Those in the wireless industry who have been focused on the parade of gadgets from CES last week might be wondering why Wikipedia’s website is down today, replaced with an ominous monochromatic homepage titled “Imagine a World Without Free Knowledge.”
Wikipedia and other websites including Reddit, Boing Boing, Wordpress and Imgur are participating in an Internet blackout today to protest online piracy legislation circulating in the House and Senate.
The lawmakers supporting the Stop Online Piracy Act (SOPA) in Congress and the Senate’s PROTECT IP Act (PIPA) say the bills, backed by the entertainment industry, are intended to fight theft of copyrighted content on so-called “rogue” websites, where users can freely view and download content they would otherwise have to pay for.
The entertainment industry says the legislation is necessary to fight pirated content they claim is harming their business.
The wireless industry hasn’t so far expressed much alarm about the bills – analysts at two firms told Wireless Week the legislation won’t directly impact the wireless industry and CTIA has no position on the issue – but Electronic Frontier Foundation staff attorney Mitch Stoltz thinks it would be a mistake to be too complacent.
Because the bills aren’t limited to websites, just “Internet sites,” the bill could apply to any mobile app that uses the Internet and online storefronts that sell apps, like Apple’s App Store, Stoltz says.
“An enterprising plaintiff’s lawyer or media property could use this bill as a legal threat against an app developer that either is dedicated to infringing activities or carries infringing content,” Stoltz says. “As a result, the site that sells the app or the Internet backend for the app could be cut off.”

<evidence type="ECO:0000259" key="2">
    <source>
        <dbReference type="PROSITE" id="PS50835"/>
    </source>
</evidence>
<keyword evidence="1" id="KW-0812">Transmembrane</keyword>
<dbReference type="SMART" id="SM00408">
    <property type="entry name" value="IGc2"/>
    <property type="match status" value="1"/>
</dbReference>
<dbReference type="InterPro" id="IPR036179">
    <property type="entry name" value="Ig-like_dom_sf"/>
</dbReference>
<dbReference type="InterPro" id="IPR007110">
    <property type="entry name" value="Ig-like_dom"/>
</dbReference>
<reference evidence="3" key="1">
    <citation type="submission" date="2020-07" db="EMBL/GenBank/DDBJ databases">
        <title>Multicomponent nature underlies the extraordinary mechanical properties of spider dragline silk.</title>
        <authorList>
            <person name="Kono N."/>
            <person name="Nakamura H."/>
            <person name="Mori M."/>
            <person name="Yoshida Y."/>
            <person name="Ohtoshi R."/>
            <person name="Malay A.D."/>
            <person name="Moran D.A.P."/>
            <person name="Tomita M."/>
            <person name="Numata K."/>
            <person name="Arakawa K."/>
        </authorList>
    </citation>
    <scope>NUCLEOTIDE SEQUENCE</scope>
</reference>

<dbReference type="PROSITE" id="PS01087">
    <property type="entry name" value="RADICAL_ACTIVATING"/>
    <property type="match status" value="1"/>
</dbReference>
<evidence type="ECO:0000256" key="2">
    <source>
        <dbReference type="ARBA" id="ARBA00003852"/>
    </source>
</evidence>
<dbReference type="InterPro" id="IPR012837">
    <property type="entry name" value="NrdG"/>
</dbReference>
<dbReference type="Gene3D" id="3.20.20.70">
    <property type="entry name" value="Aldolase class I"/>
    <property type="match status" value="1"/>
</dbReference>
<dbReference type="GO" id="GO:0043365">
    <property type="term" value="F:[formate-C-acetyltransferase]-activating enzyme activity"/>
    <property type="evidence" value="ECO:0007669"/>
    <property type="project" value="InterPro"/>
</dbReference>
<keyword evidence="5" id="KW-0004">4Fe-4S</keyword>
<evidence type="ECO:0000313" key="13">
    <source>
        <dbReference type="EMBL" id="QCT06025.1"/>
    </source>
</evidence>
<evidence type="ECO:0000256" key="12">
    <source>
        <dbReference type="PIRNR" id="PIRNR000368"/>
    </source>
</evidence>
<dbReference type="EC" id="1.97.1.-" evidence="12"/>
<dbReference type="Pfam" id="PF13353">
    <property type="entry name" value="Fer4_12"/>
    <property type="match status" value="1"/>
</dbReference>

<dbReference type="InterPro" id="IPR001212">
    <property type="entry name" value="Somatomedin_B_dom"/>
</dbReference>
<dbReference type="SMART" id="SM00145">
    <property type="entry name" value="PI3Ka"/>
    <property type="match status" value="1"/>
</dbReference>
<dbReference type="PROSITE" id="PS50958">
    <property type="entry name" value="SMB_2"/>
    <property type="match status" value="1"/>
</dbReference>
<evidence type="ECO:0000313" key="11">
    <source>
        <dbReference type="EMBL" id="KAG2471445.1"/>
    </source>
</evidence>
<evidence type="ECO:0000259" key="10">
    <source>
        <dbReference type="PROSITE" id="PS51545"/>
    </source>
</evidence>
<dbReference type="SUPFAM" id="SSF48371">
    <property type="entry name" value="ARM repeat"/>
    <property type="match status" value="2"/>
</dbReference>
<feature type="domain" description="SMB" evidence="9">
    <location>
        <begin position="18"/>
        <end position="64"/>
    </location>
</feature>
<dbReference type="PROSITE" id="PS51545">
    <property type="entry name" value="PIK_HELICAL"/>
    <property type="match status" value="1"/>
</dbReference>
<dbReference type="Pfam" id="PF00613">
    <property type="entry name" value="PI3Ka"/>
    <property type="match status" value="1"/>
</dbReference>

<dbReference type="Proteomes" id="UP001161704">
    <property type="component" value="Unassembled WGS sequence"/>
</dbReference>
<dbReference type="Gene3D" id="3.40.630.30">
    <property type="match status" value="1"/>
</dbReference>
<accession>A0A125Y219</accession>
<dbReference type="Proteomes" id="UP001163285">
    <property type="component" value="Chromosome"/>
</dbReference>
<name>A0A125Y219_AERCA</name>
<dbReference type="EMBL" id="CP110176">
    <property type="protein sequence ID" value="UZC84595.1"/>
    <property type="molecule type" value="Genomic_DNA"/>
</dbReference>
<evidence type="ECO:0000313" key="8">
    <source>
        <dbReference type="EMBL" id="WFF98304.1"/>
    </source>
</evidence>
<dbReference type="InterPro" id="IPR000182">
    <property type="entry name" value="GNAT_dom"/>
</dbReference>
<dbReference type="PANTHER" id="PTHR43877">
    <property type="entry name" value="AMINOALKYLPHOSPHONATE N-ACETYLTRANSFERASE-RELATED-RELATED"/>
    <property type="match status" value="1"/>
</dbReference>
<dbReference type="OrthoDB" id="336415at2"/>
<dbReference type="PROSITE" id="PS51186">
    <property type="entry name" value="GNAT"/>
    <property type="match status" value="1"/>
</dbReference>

In essence, any app that contains third-party content – think of all those television clips on YouTube’s app – could be targeted under the legislation. Apps that allow users to upload content also could be vulnerable if that content violates copyright laws.
Both SOPA and PIPA contain provisions that would allow copyright holders – namely top corporations in the entertainment industry – to sue any website that is intentionally or unintentionally hosting pirated content. The language of the legislation is so broad that any website could be held liable if a user uploaded copyrighted content.
The tech industry says the legislation amounts to Internet censorship and would have far-reaching consequences on innovation and security. Google, Facebook, eBay and a slew of other top Internet companies have come out against the proposals and are lobbying legislators to drop the bills.
Opponents to the legislation scored a couple victories this week when President Obama expressed opposition to some of the key provisions in the bill and the House vote on SOPA scheduled for later this month was cancelled.
But the issue is far from dead. The Senate still plans to vote on PIPA on Jan. 24, and the House Judiciary Committee will take up SOPA again in February. If the bills become law, the blackouts we’re seeing today may only be the start of it.
Filed Under: Industry regulations